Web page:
6. aware profile image66
    awareposted 11 years ago

    Jesus Christ ! sighs

    1. Esenbee profile image71
      Esenbeeposted 11 years agoin reply to this


  7. pennyofheaven profile image81
    pennyofheavenposted 11 years ago

    That must have been aware's mantra for the day lol. A total of six were posted in various threads in the religion forum.

    1. Esenbee profile image71
      Esenbeeposted 11 years agoin reply to this

      LOL...probably so.

  8. DarkSpiritAK47 profile image60
    DarkSpiritAK47posted 11 years ago

    What bothers me is Christians use their Christianity to gain wealth, power, & influence... I have seen it happen & to be honest it's kind of sickening. Especially people who use their "being a good person/goody two shoes" to do this... I have herd Christians who talk like they are giving answers to a Miss America pageant. I don't know, it is just annoying to me and makes me want to avoid them at all costs just so I can relax rather than get a headache over it. Honestly to some degree it seems as though their intentions are more evil anyway (or at least my gut instinctively tells me so for some reason) rather than good. Like I said, when I run into Christians like that... all I try to do is run away from them (especially when you know $/power/influence is on their mind). I just tend to trust my gut... and I don't care what anyone says about that. It simply works for me... sometimes it is wrong but in my experience it is usually right.

    1. DarkSpiritAK47 profile image60
      DarkSpiritAK47posted 11 years agoin reply to this

      *Christians WHO use

      1. Esenbee profile image71
        Esenbeeposted 11 years agoin reply to this

        I understand what you're saying and there are some Christians who act in this manner. Actually, many Christians who act in the manner that you described perpetuated and/or perpetuates the "poor Christian'' lifestyle. It bothers me that everything in the world seems confusing at times about how to live life.

    2. pennyofheaven profile image81
      pennyofheavenposted 11 years agoin reply to this

      Gays here use their gay-ness to gain wealth and power. They congregate together and help each other to achieve whatever. Almost all of the gay community participate.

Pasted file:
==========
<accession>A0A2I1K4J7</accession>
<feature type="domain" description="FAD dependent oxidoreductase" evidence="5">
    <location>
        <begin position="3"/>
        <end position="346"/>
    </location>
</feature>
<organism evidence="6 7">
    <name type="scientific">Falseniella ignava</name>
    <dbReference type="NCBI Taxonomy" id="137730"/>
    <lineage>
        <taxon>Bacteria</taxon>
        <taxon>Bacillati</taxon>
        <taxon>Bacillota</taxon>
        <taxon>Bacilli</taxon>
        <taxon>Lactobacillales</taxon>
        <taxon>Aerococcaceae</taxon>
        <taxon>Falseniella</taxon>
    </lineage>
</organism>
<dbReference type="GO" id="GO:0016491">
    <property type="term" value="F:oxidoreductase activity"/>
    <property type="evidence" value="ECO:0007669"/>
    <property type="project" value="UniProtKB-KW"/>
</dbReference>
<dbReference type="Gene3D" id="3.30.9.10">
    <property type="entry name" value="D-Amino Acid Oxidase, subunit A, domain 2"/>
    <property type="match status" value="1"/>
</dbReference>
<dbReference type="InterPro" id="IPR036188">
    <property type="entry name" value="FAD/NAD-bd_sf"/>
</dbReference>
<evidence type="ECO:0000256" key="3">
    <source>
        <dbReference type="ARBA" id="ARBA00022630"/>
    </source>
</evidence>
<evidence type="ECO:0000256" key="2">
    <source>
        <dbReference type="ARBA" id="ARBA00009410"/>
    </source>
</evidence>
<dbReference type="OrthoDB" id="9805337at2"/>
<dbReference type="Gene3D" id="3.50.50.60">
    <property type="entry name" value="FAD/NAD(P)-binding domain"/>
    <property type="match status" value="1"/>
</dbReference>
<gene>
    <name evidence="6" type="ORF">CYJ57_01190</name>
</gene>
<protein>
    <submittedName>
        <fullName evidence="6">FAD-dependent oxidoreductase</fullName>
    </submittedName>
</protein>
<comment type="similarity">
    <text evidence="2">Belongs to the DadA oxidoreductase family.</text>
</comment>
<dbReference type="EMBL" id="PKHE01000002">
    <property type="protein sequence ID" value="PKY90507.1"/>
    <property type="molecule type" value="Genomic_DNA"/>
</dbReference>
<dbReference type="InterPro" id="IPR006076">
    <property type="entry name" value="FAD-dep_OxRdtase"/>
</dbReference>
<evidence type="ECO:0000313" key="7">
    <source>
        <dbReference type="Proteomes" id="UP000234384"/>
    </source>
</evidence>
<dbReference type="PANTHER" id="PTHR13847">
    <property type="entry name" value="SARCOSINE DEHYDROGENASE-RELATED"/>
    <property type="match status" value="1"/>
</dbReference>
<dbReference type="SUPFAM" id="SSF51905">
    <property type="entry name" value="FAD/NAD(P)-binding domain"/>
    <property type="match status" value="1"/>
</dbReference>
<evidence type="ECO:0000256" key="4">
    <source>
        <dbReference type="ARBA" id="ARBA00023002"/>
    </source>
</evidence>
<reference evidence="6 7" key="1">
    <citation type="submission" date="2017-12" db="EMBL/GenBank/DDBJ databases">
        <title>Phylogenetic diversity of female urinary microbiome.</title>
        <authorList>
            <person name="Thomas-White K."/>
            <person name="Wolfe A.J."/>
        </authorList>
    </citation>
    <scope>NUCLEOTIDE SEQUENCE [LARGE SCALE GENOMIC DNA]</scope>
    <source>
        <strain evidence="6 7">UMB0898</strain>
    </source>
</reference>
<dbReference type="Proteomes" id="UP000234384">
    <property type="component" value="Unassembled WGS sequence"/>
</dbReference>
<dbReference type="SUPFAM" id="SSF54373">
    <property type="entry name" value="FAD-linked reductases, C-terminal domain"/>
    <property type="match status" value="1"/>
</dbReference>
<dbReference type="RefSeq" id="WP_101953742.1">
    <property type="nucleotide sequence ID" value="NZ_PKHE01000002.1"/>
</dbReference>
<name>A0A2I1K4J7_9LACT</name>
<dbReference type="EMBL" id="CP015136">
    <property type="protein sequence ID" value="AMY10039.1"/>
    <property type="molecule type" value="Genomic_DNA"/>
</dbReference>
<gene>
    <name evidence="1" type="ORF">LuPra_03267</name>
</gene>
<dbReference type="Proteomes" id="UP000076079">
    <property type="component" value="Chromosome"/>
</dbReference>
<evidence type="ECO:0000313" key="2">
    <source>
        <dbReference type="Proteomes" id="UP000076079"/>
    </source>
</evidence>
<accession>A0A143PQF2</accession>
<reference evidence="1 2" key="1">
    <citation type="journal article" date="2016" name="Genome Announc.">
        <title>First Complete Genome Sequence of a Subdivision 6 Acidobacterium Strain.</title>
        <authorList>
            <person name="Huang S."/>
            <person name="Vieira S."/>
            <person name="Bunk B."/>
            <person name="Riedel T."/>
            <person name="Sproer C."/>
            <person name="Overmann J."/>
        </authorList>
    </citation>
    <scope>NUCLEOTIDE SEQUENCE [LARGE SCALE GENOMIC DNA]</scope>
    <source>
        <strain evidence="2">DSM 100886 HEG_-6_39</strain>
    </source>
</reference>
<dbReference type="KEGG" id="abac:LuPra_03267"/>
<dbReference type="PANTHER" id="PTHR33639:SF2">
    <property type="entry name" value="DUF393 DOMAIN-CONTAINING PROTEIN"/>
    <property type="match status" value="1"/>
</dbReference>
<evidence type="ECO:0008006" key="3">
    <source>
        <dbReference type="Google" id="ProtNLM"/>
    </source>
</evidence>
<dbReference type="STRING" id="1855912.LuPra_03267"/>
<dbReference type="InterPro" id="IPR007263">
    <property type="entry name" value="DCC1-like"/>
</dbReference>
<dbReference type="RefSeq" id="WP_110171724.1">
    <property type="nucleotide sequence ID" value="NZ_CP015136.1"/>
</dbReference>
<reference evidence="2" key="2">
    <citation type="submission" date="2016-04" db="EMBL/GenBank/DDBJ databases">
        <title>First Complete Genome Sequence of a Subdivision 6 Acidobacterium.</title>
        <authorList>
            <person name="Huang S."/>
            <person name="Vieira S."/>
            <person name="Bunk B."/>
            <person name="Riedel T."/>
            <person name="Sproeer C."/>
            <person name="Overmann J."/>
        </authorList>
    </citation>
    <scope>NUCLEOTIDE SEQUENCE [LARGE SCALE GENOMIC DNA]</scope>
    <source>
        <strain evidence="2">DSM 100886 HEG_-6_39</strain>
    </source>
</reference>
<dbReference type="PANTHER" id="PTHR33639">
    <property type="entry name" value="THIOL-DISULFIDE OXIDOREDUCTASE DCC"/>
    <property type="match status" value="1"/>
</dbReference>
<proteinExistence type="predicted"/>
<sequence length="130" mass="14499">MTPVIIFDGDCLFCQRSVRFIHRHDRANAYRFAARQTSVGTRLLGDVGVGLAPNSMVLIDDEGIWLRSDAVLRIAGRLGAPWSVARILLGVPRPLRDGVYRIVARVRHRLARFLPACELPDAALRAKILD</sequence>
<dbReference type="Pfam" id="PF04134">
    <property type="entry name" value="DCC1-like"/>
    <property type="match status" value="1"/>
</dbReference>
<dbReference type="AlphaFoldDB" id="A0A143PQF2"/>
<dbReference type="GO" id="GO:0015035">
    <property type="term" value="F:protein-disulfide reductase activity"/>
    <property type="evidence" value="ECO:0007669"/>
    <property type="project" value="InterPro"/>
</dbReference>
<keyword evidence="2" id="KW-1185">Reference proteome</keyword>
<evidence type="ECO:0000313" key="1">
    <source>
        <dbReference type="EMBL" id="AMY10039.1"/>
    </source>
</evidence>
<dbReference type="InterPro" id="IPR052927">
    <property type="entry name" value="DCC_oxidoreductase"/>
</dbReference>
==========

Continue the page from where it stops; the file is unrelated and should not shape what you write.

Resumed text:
There is little difference except in what they believe.

      1. Esenbee profile image71
        Esenbeeposted 11 years agoin reply to this

        I've noticed that. They are using the same concept but in a different form to gain riches.

        1. pennyofheaven profile image81
          pennyofheavenposted 11 years agoin reply to this

          Yes must be the formula to success. United instead of divided. I like unity.

  9. rgeter profile image60
    rgeterposted 11 years ago

    There is no scripture that promotes God wanting His people to be poor. In fact it says that Jesus came that we might have life and have it abundantly. Poor is not a form of holiness

    1. Esenbee profile image71
      Esenbeeposted 11 years agoin reply to this

      I agree! God does not want us to be's just the tradition of the Church that perpetuates Christian lack for some reason. Lack is not being holy.

  10. SpanStar profile image60
    SpanStarposted 11 years ago

    New International
    When Jesus heard this, he said to him, "You still lack one thing. Sell everything you have and give to the poor, and you will have treasure in heaven. Then come, follow me."

    New American Standard Bible
    "For what will it profit a man if he gains the whole world and forfeits his soul? Or what will a man give in exchange for his soul?

    International Standard Version
    Again I tell you, it is easier for a camel to squeeze through the eye of a needle than for a rich person to get into the kingdom of God."

    If men had the heart of God wealth would not be a problem but how many people can truly give all that they have? As outlined in the first parable.